Before the pandemic, big banks such as JPMorgan Chase and Morgan Stanley had a tradition of giving U.S. Open tennis championship and Major League Baseball tickets to top performers at the firms. However, unless they’re bringing a client to the game, bankers now need to pay for their tickets, a source from JPMorgan lamented.

And the impact has an unintended reach that extends beyond corporations saving a few bucks.

“Taking resources away from core benefits often has a negative impact on the most important business metrics — namely, employee retention, productivity and engagement,” said Lívia Martini, chief people officer at Gympass, a well-being platform for employees.

Further, cutbacks at U.S. banks open up opportunities for European competitors. Bloomberg conducted a survey of the top 12 European banks in September, including UBS Group AG, Deutsche Bank and Societe Generale. The results showed that all of them allow employees to work remotely for part of the week.

“Whether you like it or not, the office is competing with the home office. That’s just a fact,” said Morgulis. “And then the question is, what is the office adding to the employee experience?”

Viewing flexibility as a competitive advantage, several European banks are supplying staff with the equipment to make working from home easier. Spain’s Banco Bilbao Vizcaya Argentaria is providing phones, laptops and, if requested, a chair, a screen, a mouse and a keyboard to its employees, Fortune reported.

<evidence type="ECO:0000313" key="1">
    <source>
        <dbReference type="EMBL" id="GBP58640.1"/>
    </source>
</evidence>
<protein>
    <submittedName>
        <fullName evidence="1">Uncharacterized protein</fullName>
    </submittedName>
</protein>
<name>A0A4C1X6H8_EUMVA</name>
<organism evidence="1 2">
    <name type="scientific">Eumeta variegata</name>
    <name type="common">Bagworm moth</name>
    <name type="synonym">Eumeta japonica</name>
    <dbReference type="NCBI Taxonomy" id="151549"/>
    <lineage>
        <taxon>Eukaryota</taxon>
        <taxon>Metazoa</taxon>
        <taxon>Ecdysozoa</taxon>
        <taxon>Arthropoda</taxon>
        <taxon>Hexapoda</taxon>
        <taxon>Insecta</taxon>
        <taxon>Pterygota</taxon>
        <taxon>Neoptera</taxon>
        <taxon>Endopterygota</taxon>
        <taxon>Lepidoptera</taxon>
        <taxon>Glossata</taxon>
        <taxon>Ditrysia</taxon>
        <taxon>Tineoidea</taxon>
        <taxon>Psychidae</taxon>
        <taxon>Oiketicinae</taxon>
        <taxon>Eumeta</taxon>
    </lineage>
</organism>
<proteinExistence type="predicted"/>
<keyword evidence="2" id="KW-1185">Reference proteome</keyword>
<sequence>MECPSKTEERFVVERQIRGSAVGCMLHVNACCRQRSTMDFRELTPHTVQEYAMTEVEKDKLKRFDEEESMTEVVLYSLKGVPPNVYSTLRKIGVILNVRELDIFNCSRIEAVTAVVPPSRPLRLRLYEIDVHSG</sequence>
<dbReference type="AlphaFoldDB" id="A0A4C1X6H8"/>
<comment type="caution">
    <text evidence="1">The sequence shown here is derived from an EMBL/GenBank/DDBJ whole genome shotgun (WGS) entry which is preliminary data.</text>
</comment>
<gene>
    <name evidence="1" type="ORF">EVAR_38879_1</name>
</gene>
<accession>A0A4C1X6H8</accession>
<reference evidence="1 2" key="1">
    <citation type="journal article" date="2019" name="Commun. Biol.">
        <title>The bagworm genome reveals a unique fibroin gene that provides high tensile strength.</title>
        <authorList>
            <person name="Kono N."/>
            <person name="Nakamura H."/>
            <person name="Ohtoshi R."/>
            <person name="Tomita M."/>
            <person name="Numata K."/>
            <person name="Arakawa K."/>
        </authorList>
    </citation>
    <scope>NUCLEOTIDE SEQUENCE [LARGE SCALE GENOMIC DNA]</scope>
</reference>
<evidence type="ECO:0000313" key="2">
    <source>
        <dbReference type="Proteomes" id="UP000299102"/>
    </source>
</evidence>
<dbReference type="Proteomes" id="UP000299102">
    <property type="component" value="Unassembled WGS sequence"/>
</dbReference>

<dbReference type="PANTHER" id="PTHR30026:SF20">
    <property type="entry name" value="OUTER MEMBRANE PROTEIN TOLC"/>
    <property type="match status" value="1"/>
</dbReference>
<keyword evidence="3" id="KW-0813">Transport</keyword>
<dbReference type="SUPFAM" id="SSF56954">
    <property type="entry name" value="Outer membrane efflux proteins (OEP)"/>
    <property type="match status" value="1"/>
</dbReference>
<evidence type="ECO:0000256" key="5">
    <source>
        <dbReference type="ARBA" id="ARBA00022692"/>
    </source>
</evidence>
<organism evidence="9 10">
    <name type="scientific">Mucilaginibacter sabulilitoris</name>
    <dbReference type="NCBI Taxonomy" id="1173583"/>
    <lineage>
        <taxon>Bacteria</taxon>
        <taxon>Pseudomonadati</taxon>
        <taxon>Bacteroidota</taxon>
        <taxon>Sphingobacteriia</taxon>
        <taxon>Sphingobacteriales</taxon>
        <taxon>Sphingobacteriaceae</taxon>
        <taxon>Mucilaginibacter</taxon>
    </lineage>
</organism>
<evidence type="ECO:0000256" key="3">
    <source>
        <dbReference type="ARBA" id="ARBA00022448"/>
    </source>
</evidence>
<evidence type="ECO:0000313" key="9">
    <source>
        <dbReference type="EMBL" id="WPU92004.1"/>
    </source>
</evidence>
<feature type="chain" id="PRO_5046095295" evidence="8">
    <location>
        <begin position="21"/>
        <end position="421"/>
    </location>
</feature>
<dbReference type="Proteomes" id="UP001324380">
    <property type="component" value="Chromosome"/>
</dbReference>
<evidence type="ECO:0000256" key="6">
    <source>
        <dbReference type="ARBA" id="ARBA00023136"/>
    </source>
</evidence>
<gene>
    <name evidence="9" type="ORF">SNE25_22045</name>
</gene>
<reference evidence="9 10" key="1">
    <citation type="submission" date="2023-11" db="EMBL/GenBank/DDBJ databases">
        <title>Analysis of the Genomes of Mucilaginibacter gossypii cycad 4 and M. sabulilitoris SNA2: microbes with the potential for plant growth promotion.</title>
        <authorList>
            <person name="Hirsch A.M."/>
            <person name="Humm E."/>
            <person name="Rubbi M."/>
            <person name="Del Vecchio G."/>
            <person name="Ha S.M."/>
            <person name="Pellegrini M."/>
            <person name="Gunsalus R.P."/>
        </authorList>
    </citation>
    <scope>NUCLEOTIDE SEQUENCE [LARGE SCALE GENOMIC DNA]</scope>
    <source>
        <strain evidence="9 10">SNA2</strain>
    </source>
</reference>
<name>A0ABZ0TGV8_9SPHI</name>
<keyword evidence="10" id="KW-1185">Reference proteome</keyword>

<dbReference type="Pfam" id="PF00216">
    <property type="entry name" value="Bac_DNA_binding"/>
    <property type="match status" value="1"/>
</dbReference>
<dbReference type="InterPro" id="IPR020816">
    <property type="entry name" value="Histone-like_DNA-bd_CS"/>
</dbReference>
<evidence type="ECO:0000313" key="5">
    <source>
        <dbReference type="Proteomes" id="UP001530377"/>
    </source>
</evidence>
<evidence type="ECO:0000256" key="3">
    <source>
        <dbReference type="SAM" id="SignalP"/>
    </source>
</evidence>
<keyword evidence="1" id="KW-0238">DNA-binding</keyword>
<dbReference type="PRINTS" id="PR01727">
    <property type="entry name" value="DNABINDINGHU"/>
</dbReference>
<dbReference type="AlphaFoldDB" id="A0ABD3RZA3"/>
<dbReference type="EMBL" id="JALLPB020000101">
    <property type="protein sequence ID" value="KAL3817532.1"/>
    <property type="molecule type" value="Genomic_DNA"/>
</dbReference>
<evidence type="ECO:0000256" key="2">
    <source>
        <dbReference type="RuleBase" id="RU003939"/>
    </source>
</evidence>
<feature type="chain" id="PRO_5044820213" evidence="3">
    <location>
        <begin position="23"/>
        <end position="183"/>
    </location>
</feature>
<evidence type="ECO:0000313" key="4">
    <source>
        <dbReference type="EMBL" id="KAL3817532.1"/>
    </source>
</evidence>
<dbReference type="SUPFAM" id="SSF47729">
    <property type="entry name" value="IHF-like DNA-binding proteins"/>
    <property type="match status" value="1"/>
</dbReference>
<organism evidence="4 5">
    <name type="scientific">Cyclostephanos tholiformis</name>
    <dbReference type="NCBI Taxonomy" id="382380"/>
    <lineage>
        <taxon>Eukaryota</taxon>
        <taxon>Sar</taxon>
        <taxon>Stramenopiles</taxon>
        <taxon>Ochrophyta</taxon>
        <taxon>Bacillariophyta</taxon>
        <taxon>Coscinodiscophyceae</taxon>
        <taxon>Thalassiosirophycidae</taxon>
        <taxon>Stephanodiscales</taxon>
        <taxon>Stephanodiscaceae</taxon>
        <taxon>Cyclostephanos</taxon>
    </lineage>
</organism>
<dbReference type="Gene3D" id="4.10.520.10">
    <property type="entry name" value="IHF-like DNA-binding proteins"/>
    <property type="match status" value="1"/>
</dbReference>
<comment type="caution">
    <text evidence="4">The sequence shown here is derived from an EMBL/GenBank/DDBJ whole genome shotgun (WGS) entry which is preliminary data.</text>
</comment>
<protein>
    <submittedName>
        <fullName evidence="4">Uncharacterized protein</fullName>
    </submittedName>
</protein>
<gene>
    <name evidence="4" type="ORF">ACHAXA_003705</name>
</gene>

“Companies are still kind of transitioning from focusing on costs to starting to focus on employee experience,” said Weiss. “The people who are making these return-to-work policies are very isolated from the people who are the most impacted on a daily basis.”

Picky about perks

However, what do company perks really mean to employees?

Some employees find the perks trivial and even somewhat insensitive, considering the fact that their economic situation has actually deteriorated over the last few years. “People are really feeling the pinch of inflation,” Weiss said, citing conversations she’s had with job seekers. “It’s great that companies want to provide Nespresso coffee at work. Employees might rather get paid 5 percent more because they can’t afford the same lifestyle anymore.”

Also, it’s not just about general company perks. It’s about the right ones that really matter to the staff. Discussion around company perks often exposes the disconnection between employers and staff.